A guide for stressing more productively.
Stress has a pretty bad reputation simply because it is often misunderstood. We continually hear people say that we need to remove stress from our lives. However, the problem with trying to eliminate stress is that we actually need it in order to survive.
But what exactly is stress and what does it do? Like almost everything else, it all starts with evolution.
We’ve all heard the phrase “fight or flight,” which describes an evolutionary adaptation of our sympathetic nervous system. Whenever triggered by a stimulus, the sympathetic nervous system releases chemicals in the body (hormones) that physically ready us to react and either fight and stay or to flee.
Stress hormones such as epinephrine (adrenaline) and cortisol divert blood to the muscles, increase heart rate, and speed up breathing. During periods of stress, our minds also become more alert and focused on problem-solving. Combined, these reactions enable us to better manage situations that are either threatening or challenging.
However, this bodily system is meant to only be active for occasional short bursts. So when we experience chronic activation (i.e. chronic stress) our bodies essentially begin to fall apart, similar to a car engine that is consistently being redlined or a cellphone that is never charged.
While stress is not inherently bad for us, the amount of time for which we endure stress can be. Thus, knowing how to manage stress effectively is more about learning how to “dose” it rather than how to eliminate it.
Recommendations on how to manage stress:
1. Reduce the amount of time you stress by taking mental and/or physical breaks: Modern living is all about ease through technology, which the prolonged COVID-19 quarantine situation has further escalated. The luxuries of having a personal driver or items being personally delivered are no longer reserved for the elite but can be accessed by anyone with a smartphone. On top of that, the digital age has brought us seemingly unlimited and instantaneous access to the latest gossip or late-breaking news, meaning we no longer have to wait for the 6 or 10 o’clock news reports, but instead, can simply scroll through our media stream and get blasted with information.
Yet, this access can negatively impact our brains. Since this type of information overload has never been present in our biological history, our brains are simply not equipped to deal with the constant barrage of every titillating headline kicking our sympathetic nervous system into action. Consciously, this type of response may often go unnoticed by most, because the threat is not obvious (unlike being chased down by a hungry lion).
Rather than getting us ready to fend off a predator, our stress responses are instead mistakenly activating us for a nonlethal or not-so-imminent threat. Secondarily, the cognitive part of our stress response tricks us into wanting to know more about the perceived threat as a means for survival.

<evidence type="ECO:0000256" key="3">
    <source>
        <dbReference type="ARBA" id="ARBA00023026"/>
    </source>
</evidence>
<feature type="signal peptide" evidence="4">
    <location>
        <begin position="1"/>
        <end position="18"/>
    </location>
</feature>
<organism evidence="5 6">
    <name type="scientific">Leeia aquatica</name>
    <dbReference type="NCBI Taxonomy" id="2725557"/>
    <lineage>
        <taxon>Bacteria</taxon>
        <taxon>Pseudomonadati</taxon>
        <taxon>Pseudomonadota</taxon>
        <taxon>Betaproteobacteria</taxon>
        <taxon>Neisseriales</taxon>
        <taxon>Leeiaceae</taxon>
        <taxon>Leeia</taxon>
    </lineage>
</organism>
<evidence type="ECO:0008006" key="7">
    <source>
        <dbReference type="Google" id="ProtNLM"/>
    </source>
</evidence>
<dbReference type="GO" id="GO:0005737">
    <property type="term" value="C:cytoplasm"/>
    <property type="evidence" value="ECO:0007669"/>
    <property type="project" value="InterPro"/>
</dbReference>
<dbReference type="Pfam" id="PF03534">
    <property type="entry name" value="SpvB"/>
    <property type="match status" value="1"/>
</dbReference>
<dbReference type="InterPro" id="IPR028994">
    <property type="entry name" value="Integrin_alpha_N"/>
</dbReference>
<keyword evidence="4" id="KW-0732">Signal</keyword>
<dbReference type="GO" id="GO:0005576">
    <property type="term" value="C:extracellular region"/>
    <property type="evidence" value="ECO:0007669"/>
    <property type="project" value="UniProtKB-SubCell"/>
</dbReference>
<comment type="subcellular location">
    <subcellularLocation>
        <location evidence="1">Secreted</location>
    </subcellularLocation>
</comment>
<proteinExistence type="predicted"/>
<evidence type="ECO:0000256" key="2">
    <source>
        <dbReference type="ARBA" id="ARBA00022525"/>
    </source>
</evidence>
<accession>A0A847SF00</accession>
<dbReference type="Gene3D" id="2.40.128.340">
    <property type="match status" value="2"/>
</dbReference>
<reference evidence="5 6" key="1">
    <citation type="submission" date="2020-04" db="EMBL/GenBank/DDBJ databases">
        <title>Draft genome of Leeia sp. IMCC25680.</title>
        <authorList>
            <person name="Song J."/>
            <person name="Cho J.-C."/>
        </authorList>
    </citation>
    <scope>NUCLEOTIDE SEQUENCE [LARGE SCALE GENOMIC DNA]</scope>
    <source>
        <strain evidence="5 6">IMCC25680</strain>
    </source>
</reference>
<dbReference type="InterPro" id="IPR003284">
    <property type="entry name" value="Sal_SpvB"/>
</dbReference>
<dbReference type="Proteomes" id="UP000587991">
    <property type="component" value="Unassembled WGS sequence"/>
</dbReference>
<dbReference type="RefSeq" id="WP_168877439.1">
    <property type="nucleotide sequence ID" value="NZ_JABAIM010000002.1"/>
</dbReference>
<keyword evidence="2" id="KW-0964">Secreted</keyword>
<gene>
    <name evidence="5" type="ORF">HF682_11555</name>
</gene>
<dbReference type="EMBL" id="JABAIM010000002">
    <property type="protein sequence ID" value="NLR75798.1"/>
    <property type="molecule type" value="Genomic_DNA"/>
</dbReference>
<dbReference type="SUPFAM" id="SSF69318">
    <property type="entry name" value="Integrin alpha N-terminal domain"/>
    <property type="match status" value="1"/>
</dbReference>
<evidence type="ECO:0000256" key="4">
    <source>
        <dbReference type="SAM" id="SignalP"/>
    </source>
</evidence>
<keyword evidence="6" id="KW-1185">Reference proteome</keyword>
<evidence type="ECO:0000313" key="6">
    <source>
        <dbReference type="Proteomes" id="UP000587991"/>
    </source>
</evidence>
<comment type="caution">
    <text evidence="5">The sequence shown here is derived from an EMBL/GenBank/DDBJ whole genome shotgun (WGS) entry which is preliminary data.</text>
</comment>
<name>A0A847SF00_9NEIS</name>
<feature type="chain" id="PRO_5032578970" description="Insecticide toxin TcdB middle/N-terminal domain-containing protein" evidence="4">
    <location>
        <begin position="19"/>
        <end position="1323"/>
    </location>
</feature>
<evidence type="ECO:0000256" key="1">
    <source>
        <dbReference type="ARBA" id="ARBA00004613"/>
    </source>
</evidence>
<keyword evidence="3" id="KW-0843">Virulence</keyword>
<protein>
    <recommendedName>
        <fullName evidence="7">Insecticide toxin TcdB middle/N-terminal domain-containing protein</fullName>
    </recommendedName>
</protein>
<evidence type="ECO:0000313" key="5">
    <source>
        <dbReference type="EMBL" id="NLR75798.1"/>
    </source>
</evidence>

Today’s constant stream of stressful information may deceive us into thinking that the next piece of information is crucial in order to be prepared to “fight or flight.” And, unlike experiencing fullness after eating, human beings have no receptor to let us know when we have consumed too much information.article continues after advertisement
2. Understand that if you are stressing about something, it’s because it matters to you: Often, we experience stress when something is important or critical to us, such as wanting to pass a test or avoiding exposure to a pathogen like the coronavirus. Stress in these situations is natural and expected, so understanding the underlying reasons we worry about it can make our own stressing feel less negative.
3. Like most things, balance and moderation are key: Like most things in life, balance and moderation are key, so managing stress is an important part of finding that equilibrium. Luckily, our bodies have an opposing system to balance our sympathetic arousal, known as the parasympathetic nervous system. So, in order to achieve balance at a biological level, we simply need to let our bodies do what they are meant to do.
Fortunately, we can consciously assist this process out by incorporating techniques that help reduce sympathetic arousal, such as relaxation training or physical exercise. Diversifying these techniques is important to success.
As a clinician who specializes in the assessment and treatment of brain injury, I often encounter patients whose primary way of coping has been taken away either by loss of means or access, such as no longer being able to exercise because of spinal injury. My role is to assist the patient in either establishing new ways of coping or by reinforcing previous, less utilized methods.
Whereas the majority of the population has not experienced a brain injury, many have recently experienced some level of loss of access or means due to the COVID pandemic. Therefore, it is increasingly important to establish multiple ways of coping and seeking mental health equilibrium. Whether it’s reading, running, or writing, it is very important to find fresh and interesting ways to approach life, or discovering completely new activities.
Unquestionably, many of us feel as though our lives are paused. For some, the consequences have been devastating. Still, it is in the midst of turmoil where growth mostly happens.
It is important to remember as we cope with today’s realities that the path to personal peace is an active one. Being idle does not ensure it. Instead, many find that the key is not to deny the obvious hardship they are enduring nor solely focus on the negative, to embrace the inevitable changes in life and know that the next step we take is always the one that matters most.
For the full article visit: https://www.psychologytoday.com/us/blog/everyday-life-simplified/202101/simplifying-stress